Cambi reactors at DC Water Blue Plains Wastewater Treatment facility
Just last week, the 1 billion gallon per day Stickney Water Reclamation Facility unveiled the world's largest phosphorus recovery plant. The facility is based on Ostara's Pearl® technology and allows the recovery of phosphorus and ammonia as a high grade fertilizer from concentrated waste streams. It was cheering news in an industry that doesn't get a lot of opportunity for celebration.
How did this happen? How did Stickney - arguably the world's largest wastewater plant, come to adopt a technology which had never been installed at a plant larger than 40 million gallons per day prior to the Stickney project?
Phosphorus recovery like other innovative technologies, can have impacts beyond the point of application of the technology. The process can result in a change in recycled nutrient flows and solid flows. Facilities need to understand the impact of process failures in non-essential processes like nutrient recovery on the plant's ability to meet its regulatory limits. In order to understand the implications of adopting the Ostara process on their facility, Stickney commissioned a process modeling study in 2014 that was carried out using Hydromantis GPS-XTM simulator. The simulator allowed them to develop a plant wide model of the facility. Using this platform, they could run different scenarios and evaluate the impact of different operational regimes on the Phosphorus recovery process, and vice versa. This tool allowed the risks to be better understood. It validated the scale of the opportunity and enabled Stickney to develop a coordinated plan for adopting this innovative technology.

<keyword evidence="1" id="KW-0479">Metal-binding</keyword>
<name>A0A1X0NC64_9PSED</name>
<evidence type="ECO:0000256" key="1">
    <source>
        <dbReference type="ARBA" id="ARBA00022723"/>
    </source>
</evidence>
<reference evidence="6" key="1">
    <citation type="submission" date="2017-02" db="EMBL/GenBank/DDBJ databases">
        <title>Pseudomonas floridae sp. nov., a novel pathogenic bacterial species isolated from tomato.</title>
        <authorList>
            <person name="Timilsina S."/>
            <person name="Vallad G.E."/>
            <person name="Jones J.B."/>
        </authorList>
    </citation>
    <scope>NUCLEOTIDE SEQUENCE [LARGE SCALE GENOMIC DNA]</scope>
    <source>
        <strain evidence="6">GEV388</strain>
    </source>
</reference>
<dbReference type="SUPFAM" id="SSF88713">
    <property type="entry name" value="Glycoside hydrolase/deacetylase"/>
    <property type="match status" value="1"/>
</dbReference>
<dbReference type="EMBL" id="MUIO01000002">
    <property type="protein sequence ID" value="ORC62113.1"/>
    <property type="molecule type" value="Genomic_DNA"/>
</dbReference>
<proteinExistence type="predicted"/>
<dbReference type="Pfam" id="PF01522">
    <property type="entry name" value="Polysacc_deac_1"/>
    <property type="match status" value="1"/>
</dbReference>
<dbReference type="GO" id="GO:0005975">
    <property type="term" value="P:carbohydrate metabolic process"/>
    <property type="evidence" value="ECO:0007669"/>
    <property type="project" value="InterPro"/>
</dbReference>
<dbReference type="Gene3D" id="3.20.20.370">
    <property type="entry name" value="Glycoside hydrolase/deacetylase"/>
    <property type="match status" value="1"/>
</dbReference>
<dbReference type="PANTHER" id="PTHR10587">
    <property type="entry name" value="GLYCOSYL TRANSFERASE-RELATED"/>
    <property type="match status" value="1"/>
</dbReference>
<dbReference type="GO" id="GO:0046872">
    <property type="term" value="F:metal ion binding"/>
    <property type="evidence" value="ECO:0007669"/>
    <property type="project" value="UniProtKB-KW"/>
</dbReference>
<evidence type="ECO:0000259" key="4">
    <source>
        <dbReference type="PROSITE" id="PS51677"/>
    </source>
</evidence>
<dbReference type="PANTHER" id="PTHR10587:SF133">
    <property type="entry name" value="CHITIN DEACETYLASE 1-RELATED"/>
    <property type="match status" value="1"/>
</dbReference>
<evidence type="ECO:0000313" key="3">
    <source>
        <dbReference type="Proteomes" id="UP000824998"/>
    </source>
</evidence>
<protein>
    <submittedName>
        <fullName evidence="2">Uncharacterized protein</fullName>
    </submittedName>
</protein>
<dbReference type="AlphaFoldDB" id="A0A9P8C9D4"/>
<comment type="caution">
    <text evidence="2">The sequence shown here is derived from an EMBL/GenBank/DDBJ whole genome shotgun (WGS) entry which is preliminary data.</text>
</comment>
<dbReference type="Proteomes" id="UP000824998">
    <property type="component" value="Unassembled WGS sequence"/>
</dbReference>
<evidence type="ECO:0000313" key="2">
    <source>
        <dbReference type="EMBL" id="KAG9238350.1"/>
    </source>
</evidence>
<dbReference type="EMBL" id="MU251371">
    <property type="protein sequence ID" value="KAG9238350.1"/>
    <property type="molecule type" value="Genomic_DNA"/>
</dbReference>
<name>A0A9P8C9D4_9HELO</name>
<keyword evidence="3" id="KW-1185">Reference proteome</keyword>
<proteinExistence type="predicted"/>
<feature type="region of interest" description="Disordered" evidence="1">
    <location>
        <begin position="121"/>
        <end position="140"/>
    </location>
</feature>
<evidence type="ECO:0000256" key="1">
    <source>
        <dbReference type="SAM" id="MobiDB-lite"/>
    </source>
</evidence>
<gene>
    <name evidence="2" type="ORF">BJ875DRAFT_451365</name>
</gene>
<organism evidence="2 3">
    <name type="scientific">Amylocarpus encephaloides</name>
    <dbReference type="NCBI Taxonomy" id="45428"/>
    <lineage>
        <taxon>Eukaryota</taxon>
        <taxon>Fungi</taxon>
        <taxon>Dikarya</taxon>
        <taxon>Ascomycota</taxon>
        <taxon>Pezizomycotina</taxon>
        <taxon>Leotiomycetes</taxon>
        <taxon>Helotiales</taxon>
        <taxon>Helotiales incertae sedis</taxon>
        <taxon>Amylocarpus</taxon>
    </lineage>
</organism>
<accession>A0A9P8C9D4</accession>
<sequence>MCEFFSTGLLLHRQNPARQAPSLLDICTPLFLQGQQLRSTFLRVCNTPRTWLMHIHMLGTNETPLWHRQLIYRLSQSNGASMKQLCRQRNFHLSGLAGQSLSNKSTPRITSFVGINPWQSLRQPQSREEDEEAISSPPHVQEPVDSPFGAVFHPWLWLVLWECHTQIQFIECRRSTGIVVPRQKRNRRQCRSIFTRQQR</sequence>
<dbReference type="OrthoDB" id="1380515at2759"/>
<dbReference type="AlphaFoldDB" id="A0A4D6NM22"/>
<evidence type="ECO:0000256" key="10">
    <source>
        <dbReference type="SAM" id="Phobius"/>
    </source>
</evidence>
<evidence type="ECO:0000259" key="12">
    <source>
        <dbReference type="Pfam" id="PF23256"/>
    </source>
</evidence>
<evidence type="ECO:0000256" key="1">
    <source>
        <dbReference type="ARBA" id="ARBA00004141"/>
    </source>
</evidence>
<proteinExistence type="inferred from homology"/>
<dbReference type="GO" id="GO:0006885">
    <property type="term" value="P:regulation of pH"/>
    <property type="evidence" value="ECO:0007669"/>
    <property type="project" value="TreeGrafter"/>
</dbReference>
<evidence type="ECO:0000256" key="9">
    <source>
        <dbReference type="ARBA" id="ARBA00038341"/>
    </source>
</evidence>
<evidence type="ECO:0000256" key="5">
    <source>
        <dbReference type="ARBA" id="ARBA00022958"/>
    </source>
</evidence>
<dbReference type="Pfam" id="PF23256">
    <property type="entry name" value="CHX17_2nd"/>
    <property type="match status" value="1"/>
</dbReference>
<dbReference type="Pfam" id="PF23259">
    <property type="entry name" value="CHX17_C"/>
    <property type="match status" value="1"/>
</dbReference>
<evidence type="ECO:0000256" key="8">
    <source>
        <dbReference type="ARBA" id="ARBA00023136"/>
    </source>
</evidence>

Ostara's Crystal Green Fertilizer recovered from wastewater
Stickney plant wide model for Struvite recovery developed in Hydromantis' GPS-X(Source: Koch et al, Phosphorus recovery at the Stickney Water Reclamation Plant. MWEA 2015 Annual Conference)